(LifeSiteNews) — The Archdiocese of Chicago has slated a beloved historic Catholic Church to be sold to the owner of the profane Temple House, a luxury event venue that hosts lewd performances.
Nearby residents have been passionately fighting to preserve St. Adalbert’s Catholic Church, a “profoundly beautiful,” longtime hub of the Pilsen neighborhood’s local Polish and Mexican communities, since it was deconsecrated and closed in 2019 by the archdiocese, reportedly due to unsustainable upkeep costs.
While two plans by the archdiocese to sell the church property have since formed and dissolved, Dave Theisen, president of Real Estate for Life, told LifeSiteNews on Tuesday that he has “solid, unimpeachable confirmation” that the church property is now “under contract.”
According to Theisen’s source, there is “resistance to what the buyer is looking to do” from the Chicago City Council, “and because of that, the property is open to other offers.”
While Theisen’s source did not confirm the identity of the expected buyer, a letter of intent to purchase the church from the archdiocese for $3,950,000 has recently surfaced, showing the prospective buyer to be the “experiential hospitality company” Anew LLC, led by Dan Davidson.
Regarding whether he is moving forward with plans to purchase the property, Davidson told LifeSiteNews by email on Friday that it is “a bit premature for me to share information,” adding that he owed “all those interested the right information at the right time.”
As his LinkedIn profile shows, Davidson’s companies primarily specialize in visual projection, in which artistically rendered or photographic images are superimposed on a building’s interior surfaces, sometimes creating the illusion of a new three-dimensional space.
This distinctive effect is most clearly shown at The Temple House, Davidson’s Miami-based flagship project. The building, which used to serve as an Orthodox Jewish temple, now hosts a wide variety of events, including corporate gatherings, weddings, fashion shows, and parties of all kinds, and it serves many of the world’s top companies and celebrities, as its website attests.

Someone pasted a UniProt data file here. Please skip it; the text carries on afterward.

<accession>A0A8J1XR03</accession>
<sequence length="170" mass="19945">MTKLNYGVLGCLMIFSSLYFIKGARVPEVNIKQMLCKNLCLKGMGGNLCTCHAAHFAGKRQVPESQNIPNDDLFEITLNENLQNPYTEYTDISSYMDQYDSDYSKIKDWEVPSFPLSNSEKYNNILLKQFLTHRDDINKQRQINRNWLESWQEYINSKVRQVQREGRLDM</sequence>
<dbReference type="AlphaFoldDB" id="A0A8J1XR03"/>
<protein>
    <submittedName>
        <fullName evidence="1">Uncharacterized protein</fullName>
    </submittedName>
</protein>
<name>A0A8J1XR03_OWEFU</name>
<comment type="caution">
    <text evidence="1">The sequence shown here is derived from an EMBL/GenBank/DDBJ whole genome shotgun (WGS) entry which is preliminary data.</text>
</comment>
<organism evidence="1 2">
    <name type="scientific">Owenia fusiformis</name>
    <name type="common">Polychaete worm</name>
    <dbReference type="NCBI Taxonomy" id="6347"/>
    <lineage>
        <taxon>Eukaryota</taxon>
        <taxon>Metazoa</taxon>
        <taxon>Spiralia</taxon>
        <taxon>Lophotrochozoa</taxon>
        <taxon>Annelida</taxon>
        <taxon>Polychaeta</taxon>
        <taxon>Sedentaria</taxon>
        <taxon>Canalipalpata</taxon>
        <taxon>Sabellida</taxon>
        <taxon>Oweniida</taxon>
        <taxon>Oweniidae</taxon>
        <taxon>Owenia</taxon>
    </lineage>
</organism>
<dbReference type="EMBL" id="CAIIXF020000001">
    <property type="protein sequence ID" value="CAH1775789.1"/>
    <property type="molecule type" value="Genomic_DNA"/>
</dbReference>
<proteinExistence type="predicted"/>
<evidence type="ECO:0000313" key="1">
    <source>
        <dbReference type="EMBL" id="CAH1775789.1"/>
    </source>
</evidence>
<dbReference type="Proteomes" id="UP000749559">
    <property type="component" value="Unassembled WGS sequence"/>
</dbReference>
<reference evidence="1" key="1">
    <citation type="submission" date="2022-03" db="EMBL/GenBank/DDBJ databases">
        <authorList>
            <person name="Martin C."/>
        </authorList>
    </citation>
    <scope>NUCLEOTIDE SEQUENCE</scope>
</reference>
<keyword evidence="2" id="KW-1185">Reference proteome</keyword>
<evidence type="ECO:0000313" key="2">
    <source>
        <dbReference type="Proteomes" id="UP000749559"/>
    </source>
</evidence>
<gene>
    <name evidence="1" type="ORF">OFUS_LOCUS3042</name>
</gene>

(Warning: lewd content) The Temple House has also served as the backdrop for obscene performances, concerts, and music videos, which have included celebrities known for sexually provocative personas, such as Shakira, Nicki Minaj, Kesha, Chris Brown, and Romeo Santos.
As the Instagram page for Ariel Glassman, the creative director of The Temple House, shows, she does not shy away from the provocative, either.
Anew LLC’s letter of intent to purchase the St. Adalbert’s Church site notably shows an “overview plan” for its intended future function that is remarkably similar to that of The Temple House.
It explains that the “purchaser intends to use property for assembly use, including but not limited to: weddings, life celebrations, private events, dinner gatherings, educational seminars, religious ceremonies, charities, galas and other functions in accordance with traditional socially acceptable standards.”
The letter of intent also foreshadows the purging of any trace of the sacred from St. Adalbert’s, stating that the archdiocese must “remove all church items, relics, pews, artwork, and stained-glass windows, etc.” unless another agreement regarding those items is made “within the Purchase & Sale agreement.”
The idea of the church’s commercial overhaul alone has disturbed locals of varying religious practice, and not just because it would mean gutting what has been described as “the most beautiful church on the south side of Chicago,” built by Henry Schlacks, “the best of the best among Chicago church architects,” as Catholic activist Richard Smaglick has noted.
Among concerned Catholics, the sale of St. Adalbert’s to Davidson in particular, in light of his venue history, is seen as a deeply serious matter and even “sacrilegious,” as Anna Leja, who formerly attended St. Adalbert’s monthly Polish-language Mass, described it to LifeSiteNews.
Smaglick slammed the planned sale to Davidson as particularly troubling because the businessman’s longtime prize moneymaker, The Temple House, constitutes the profanation of what was once considered a sacred space.
“Dan Davidson has already converted an orthodox Jewish temple into a pseudo-sacred celebrity sleaze palace, appropriating the religious identity of the building in order to profit from the marketing of its sacrilegious profanation,” Smaglick declared in a statement to LifeSiteNews.
“It’s totally unacceptable for Cardinal (Blase) Cupich to move toward selling St. Adalbert’s, an extraordinary spiritual and cultural treasure for Chicago’s Polish Catholic community, or any church for that matter, for this decadence, to this Herod,” he continued.
He further pointed out that “the Cardinal’s actions are characteristic of the increasingly widespread degeneracy of the mission being pursued by our bishops,” adding, “Where our Church is restoring the sacred, it is thriving.”
Leja, who was “born and brought up in Communist Poland,” said she was reminded of the many churches that were closed and repurposed for all kinds of use around the former Soviet Union, in places like Russia and Lithuania.